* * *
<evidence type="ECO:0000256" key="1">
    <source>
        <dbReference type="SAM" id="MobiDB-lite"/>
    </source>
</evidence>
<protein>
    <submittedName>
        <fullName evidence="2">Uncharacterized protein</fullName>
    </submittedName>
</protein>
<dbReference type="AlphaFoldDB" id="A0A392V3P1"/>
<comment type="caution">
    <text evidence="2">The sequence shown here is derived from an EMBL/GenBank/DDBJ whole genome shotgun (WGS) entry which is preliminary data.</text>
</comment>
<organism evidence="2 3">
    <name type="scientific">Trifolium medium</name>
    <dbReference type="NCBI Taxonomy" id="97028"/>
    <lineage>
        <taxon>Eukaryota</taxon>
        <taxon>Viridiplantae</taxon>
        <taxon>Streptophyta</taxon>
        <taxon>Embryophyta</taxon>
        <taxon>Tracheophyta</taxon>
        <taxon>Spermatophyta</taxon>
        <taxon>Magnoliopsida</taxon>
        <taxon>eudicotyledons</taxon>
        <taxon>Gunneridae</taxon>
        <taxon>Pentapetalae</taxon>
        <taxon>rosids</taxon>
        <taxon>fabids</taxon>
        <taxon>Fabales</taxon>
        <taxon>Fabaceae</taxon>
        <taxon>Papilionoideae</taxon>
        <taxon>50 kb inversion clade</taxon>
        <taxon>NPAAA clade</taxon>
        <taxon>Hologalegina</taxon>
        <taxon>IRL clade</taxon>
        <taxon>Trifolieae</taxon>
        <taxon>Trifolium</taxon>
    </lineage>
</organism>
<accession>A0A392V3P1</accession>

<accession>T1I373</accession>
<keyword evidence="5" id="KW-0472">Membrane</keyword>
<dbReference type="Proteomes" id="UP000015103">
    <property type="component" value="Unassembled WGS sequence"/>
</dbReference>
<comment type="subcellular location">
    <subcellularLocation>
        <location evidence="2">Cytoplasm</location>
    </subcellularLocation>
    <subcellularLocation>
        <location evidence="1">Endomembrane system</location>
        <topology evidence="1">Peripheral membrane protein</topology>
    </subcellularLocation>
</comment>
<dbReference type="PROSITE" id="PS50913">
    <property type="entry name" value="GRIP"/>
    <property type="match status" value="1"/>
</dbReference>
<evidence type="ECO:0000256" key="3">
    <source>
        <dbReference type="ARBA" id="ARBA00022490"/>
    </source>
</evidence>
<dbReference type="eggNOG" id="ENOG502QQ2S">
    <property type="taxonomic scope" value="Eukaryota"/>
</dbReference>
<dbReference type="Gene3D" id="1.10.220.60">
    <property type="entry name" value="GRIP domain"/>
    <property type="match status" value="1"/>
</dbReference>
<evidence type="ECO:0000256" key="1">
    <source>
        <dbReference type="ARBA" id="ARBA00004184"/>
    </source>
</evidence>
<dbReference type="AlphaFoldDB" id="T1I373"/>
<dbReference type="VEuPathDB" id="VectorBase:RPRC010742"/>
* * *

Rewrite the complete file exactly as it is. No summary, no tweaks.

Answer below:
<evidence type="ECO:0000256" key="1">
    <source>
        <dbReference type="SAM" id="MobiDB-lite"/>
    </source>
</evidence>
<protein>
    <submittedName>
        <fullName evidence="2">Uncharacterized protein</fullName>
    </submittedName>
</protein>
<dbReference type="AlphaFoldDB" id="A0A392V3P1"/>
<comment type="caution">
    <text evidence="2">The sequence shown here is derived from an EMBL/GenBank/DDBJ whole genome shotgun (WGS) entry which is preliminary data.</text>
</comment>
<organism evidence="2 3">
    <name type="scientific">Trifolium medium</name>
    <dbReference type="NCBI Taxonomy" id="97028"/>
    <lineage>
        <taxon>Eukaryota</taxon>
        <taxon>Viridiplantae</taxon>
        <taxon>Streptophyta</taxon>
        <taxon>Embryophyta</taxon>
        <taxon>Tracheophyta</taxon>
        <taxon>Spermatophyta</taxon>
        <taxon>Magnoliopsida</taxon>
        <taxon>eudicotyledons</taxon>
        <taxon>Gunneridae</taxon>
        <taxon>Pentapetalae</taxon>
        <taxon>rosids</taxon>
        <taxon>fabids</taxon>
        <taxon>Fabales</taxon>
        <taxon>Fabaceae</taxon>
        <taxon>Papilionoideae</taxon>
        <taxon>50 kb inversion clade</taxon>
        <taxon>NPAAA clade</taxon>
        <taxon>Hologalegina</taxon>
        <taxon>IRL clade</taxon>
        <taxon>Trifolieae</taxon>
        <taxon>Trifolium</taxon>
    </lineage>
</organism>
<accession>A0A392V3P1</accession>

<accession>T1I373</accession>
<keyword evidence="5" id="KW-0472">Membrane</keyword>
<dbReference type="Proteomes" id="UP000015103">
    <property type="component" value="Unassembled WGS sequence"/>
</dbReference>
<comment type="subcellular location">
    <subcellularLocation>
        <location evidence="2">Cytoplasm</location>
    </subcellularLocation>
    <subcellularLocation>
        <location evidence="1">Endomembrane system</location>
        <topology evidence="1">Peripheral membrane protein</topology>
    </subcellularLocation>
</comment>
<dbReference type="PROSITE" id="PS50913">
    <property type="entry name" value="GRIP"/>
    <property type="match status" value="1"/>
</dbReference>
<evidence type="ECO:0000256" key="3">
    <source>
        <dbReference type="ARBA" id="ARBA00022490"/>
    </source>
</evidence>
<dbReference type="eggNOG" id="ENOG502QQ2S">
    <property type="taxonomic scope" value="Eukaryota"/>
</dbReference>
<dbReference type="Gene3D" id="1.10.220.60">
    <property type="entry name" value="GRIP domain"/>
    <property type="match status" value="1"/>
</dbReference>
<evidence type="ECO:0000256" key="1">
    <source>
        <dbReference type="ARBA" id="ARBA00004184"/>
    </source>
</evidence>
<dbReference type="AlphaFoldDB" id="T1I373"/>
<dbReference type="VEuPathDB" id="VectorBase:RPRC010742"/>